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March 29, 2023
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Editor’s Choice Proverbs

100 Afrikan Proverbs to be guided by…

“We are not a people of yesterday. Do they ask how many single seasons we have flowed from our beginnings till now? We shall point them to the proper beginning of counting. On a clear night when the light of the moon has blighted the ancient woman and her seven children, on such a night tell them to go alone into the world. There have them count first the one, then the seven and after the seven all the other stars visible to their eyes alone. After that beginning they will be ready for the sand. Let them seek the sealine. They will not have to ponder where to start. Have them count the sand. Let them count it grain from single grain. And after they have reached the end of that counting we shall not ask them to number the raindrops in the ocean. But with the wisdom of the aftermath have them ask us again how many seasons have flowed by since our people were unborn.” ~from two thousand seasons by Ayi Kwei Armah

“Afrika — the second largest continent in the world with an area of twelve million square miles — stands at the very beginning of the origin of humanity.” People have lived on the continent longer than anywhere else on the earth. The history of Afrika was already old when other nations were born. For hundreds of thousands of years, Afrika’s people have produced an abundance of proverbs to offer guidance and inspiration. Some of the proverbs have self-evident meaning requiring no explanation; while others are like riddles requiring reflection, or maturity for understanding. Proverbs are assigned such great importance in Afrikan cultures, that those who are able to use proverbs effectively in speech and conversation are held in high esteem in Afrikan societies. “Indeed, it may be said that without a proverb, Afrikans are rarely considered eloquent.” According to the Yoruba of Nigeria, “a wise man who knows proverbs reconciles difficulties.” Also, according to Chinua Achebe, “Proverbs are the palm oil with which words are eaten.”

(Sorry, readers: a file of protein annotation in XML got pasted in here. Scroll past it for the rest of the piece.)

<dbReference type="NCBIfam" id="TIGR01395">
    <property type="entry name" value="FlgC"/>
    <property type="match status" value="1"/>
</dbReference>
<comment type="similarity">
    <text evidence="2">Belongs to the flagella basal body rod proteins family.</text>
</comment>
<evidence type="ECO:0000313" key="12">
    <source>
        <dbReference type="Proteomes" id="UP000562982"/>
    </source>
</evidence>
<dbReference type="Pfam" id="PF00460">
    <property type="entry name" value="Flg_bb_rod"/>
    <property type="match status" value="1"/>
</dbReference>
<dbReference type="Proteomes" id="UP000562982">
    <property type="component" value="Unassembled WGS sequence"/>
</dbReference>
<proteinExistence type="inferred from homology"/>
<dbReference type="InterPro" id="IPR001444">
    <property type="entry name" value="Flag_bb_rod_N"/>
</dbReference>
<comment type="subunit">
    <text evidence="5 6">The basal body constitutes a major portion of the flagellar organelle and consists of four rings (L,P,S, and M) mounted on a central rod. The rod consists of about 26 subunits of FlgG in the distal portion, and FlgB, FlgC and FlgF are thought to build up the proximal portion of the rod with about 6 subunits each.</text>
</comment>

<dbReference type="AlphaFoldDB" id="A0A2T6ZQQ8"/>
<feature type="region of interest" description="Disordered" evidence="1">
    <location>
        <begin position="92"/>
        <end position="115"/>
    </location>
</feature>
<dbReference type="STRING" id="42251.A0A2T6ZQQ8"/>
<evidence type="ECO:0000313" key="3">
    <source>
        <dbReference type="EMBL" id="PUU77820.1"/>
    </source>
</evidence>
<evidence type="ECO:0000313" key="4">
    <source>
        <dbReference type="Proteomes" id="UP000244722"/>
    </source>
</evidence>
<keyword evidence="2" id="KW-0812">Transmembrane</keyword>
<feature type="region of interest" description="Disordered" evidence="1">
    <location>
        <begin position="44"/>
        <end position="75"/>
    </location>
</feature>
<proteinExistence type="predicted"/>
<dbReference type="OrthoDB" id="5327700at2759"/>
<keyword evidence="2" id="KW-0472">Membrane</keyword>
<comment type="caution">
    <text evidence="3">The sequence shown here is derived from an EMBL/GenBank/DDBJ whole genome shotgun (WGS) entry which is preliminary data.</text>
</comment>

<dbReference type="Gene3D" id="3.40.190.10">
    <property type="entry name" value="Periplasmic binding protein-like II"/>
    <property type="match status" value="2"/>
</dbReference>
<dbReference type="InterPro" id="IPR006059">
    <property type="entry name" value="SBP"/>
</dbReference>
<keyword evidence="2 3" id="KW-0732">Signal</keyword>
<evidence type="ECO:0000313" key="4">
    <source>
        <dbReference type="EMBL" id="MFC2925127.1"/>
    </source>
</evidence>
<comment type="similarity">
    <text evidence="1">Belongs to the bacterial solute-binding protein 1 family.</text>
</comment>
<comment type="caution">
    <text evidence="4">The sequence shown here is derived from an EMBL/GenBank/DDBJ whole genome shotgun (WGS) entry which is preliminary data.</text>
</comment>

Let these Afrikan Proverbs inspire you.

1. Where there is love, there is no darkness. ~Burundian

2. There are three friends in life: courage, sense and insight. ~Hausa

3. Beauty is half a God-given favour; intelligence a whole one. ~Fulani

4. Don’t be afraid to look at your faults. ~Yoruba

5. If you do not know where you are going, any road will take you there. ~Uganda

6. Dine with a stranger but save your love for your family. ~ Ethiopian

7. If you want to go fast, go alone. If you want to go far, go together. ~Afrikan

8. The creator has created lands with lakes and rivers for man to live. And the desert so that he can find his soul. ~Tuareg

9. When a man is stung, he doesn’t destroy all beehives. ~Kenyan

10. The big game often appears when the hunter has given up the hunt for the day. ~Igbo

11. A fully grown up tree cannot be bent into a walking stick. ~Kenyan

12. Anticipate the good so that you may enjoy it. ~Ethiopian

13. May the creator preserve us from ‘If I had known’! ~Hausa

14. Before healing others, heal yourself. ~Wolof

15. Haste has no blessing. ~Swahili

16. Even as the archer loves the arrow that flies, so too he loves the bow that remains constant in his hands. ~Nigerian

17. Silence is also a speech. ~Fulani

18. Around a flowering tree there are many insects. ~Guinean

19. One who rides the horse of greed at a gallop will pull it up at the door of shame. ~Fulani

20. Do not beat a drum with an axe. ~Ghanaian

21. Wisdom is like hair, everyone has their own.” ~Swahili